Summary of passage: Isaiah 21: Isaiah prophesizes against Babylon, saying Elam and Media (allies of the Assyrians) will attack, Babylon will fall, and all of its images of its gods will be destroyed. Isaiah sympathizes with their destruction. Edom and Arabia will fall as well to the Assyrians.
Here’s the best map I could find of Elam. I like it because it also has Media on there and you can tell that it would be easy for them to join with Assyria and attack Babylon.
Dumah is in the northern part of Edom and Seir is referring to Mount Seir, also in Edom. In the dark hour there is a respite then another dark hour. Assyria is the invader. Historical Note: Kedar falls to Sargon II shortly after the fall of Samaria in 722 BC.
Map of Kedar (Arabia) and you can see Phoenicia as well, where Tyre is located:
Isaiah 22: Jerusalem will suffer the same fate at the hands of the Babylonians. The Lord has a day of tumult, trampling, and terror in store for Jerusalem. Because they did not ask Him for help, all of their preparations will be useless. The Lord will remove Shebna, a steward in charge of the palace or a chief assistant for King Hezekiah, from office because he is mocking God by building a tomb, essentially saying I will not be exiled to Babylon when in fact He will. He personifies Jerusalem’s self-interest by building a magnificent tomb for himself. The Lord replaces Shebna with Eliakim son of Hilkiah because he is God’s servant. In this Eliakim prophesizes the Messiah when God gives him the key to the house of David as mentioned in Revelation 3:7. Eliakim’s family will be blessed as well, a secure peg. This could also mean all will depend on Jesus and hang on him.
Interpretation taken from: http://www.enduringword.com/commentaries/2322.htm
Isaiah 23: Tyre will be destroyed, left without house or harbor. Tyre, north of Israel on the Mediterranean Sea, was a huge shipping and trade center during Isaiah’s time. Tyre was part of Phoenicia. It had two parts: a city on the coast and a city that sat on a nearby island. The coastal city was conquered by both the Assyrians and the Babylonians. The island city was not conquered until Alexander the Great conquered it in 332 BC, using methods never before thought of which was part of his genius as a military conquerer. Egypt will be in anguish at Tyre’s fall. The Lord planned Tyre’s fall, to humble it. The merchants and traders prospered because of their skill and because of God’s blessings. Cyprus, an island nation still in existence but under Tyre’s control during Isaiah’s time, will not be spared. The Babylonians (who will be brought down) and the Assyrians have made the land a desert and a ruin. For 70 years Tyre will be forgotten but at the end of 70 years, Tyre will be remembered and will return to its glory (symbolized by the prostitute) but its riches will be for the Lord’s purposes.
I got help in understanding this here: http://www.enduringword.com/commentaries/2323.htm
Tyre and Cyprus have a huge amount of history just on their own. You could spend hours learning about their role in ancient times.
12) Babylon: Elam and Media attack, Babylon falls, all the images of its gods lie shattered on the ground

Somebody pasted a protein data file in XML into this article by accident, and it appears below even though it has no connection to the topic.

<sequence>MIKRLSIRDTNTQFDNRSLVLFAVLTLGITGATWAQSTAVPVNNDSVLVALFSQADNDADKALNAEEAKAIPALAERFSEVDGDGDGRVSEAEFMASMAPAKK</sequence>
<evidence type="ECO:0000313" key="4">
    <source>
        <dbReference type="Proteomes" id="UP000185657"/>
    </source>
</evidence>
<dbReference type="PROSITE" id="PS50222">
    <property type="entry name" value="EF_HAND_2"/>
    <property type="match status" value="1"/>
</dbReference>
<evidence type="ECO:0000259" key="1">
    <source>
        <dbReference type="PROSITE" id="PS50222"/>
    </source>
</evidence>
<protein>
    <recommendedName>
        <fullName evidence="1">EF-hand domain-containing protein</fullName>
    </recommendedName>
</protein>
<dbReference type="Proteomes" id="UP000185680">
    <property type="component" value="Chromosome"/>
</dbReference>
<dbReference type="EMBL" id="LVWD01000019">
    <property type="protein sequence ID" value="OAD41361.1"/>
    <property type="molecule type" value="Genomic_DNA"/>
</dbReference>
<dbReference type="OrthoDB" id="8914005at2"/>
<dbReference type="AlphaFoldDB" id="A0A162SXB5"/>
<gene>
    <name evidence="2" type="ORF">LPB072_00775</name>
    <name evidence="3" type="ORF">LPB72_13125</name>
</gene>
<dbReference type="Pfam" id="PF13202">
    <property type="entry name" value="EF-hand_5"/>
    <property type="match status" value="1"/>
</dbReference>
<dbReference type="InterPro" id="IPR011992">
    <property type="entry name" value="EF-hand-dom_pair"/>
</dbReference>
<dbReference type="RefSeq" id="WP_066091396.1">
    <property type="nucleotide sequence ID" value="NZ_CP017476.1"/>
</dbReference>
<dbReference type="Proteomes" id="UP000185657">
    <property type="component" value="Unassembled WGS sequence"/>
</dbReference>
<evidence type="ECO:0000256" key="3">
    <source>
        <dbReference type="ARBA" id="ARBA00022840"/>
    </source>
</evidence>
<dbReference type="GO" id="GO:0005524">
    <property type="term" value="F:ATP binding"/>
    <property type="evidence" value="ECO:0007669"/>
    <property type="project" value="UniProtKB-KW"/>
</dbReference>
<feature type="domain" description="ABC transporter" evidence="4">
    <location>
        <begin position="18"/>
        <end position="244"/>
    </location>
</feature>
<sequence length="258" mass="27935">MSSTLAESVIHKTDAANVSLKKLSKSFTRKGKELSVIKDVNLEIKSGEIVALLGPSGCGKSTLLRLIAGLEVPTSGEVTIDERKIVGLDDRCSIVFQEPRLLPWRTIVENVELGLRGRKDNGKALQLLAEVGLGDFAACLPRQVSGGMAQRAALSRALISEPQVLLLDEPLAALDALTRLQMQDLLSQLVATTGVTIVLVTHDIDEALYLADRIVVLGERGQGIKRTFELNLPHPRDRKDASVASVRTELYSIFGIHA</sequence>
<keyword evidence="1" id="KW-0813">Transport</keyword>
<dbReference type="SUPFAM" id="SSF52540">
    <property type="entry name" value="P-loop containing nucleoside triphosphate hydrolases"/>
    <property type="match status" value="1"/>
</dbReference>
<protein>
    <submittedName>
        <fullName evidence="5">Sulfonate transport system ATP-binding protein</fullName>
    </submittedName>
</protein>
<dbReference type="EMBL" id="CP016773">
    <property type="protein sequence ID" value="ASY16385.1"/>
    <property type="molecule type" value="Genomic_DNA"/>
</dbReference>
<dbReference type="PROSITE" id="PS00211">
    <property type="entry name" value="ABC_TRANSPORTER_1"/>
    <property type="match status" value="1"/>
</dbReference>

Edom: First one attack, then a respite, then another attack all by Assyria
Arabia: all the pomp of Kedar will end with few survivors
Tyre: Assyria conquers Tyre as well, destroying the city and leaving no houses or harbor (Tyre was a huge center of trade in Isaiah’s day)
13) A day of tumult, trampling and terror by bows and chariots, battering down of walls, crying out to the mountains, Elam and Kir (probably allies with Babylonians at the time) invade, the defenses of Judah are stripped away. This is the prophesy of the overthrow of Jerusalem by the Babylonians. Jerusalem made all of these preparations for the attack except for the one that mattered: turning to God for help.
14a) Personal Question. My answer: The cruel enemies of Judah will be destroyed and judged by God. Jerusalem, God’s people, will also be judged because they did not turn to Him for help. Yet through the example of Eliakim, God always has something better in store for His people, be it Earthly or unearthly.
b) Personal Question. My answer: Knowing there is hope when life seems hopeless. God has a plan even though we cannot see it and cannot know it.
Conclusions: I get the message of gloom and doom, but I refuse to live my short life chastising myself for all of my shortcomings and being afraid of the future. I try to live as much as possible in the present moment, enjoying my husband, kids, and family and the rest of my blessings, helping others along the way and striving to know God better on a personal level.
We are incredibly lucky to be living in a relatively peaceful time unlike Israel and Judah in Isaiah’s time and we also have Jesus. This gives us the luxury of enjoying our Earthly life, being secure in the Lord if we have Jesus, and doing as much as possible for Him while we are here without the fear and trepidation wars and uncertainty bring. That’s not to say we don’t have our problems (our nation that is) but on an individual level, we can live life secure from war and secure in Him. I know my eternal destiny and if I keep that in the forefront of my mind, I should have nothing else to fear in this world.
I’m a fairly positive person and Question 14 sets me off. It’s so hard for me to grasp war in general and its atrocities because I have not lived it so it’s hard for me to picture how I would react, but I can’t imagine I wouldn’t turn to God in those desperate times. So extrapolating the people of Jerusalem’s mindset is hard so its impact on my life would be little to none. All I can do is try to bring it to my world and in my world I have hope and faith in God when life sucks.
Maybe I’m missing the point here so any help would be appreciated.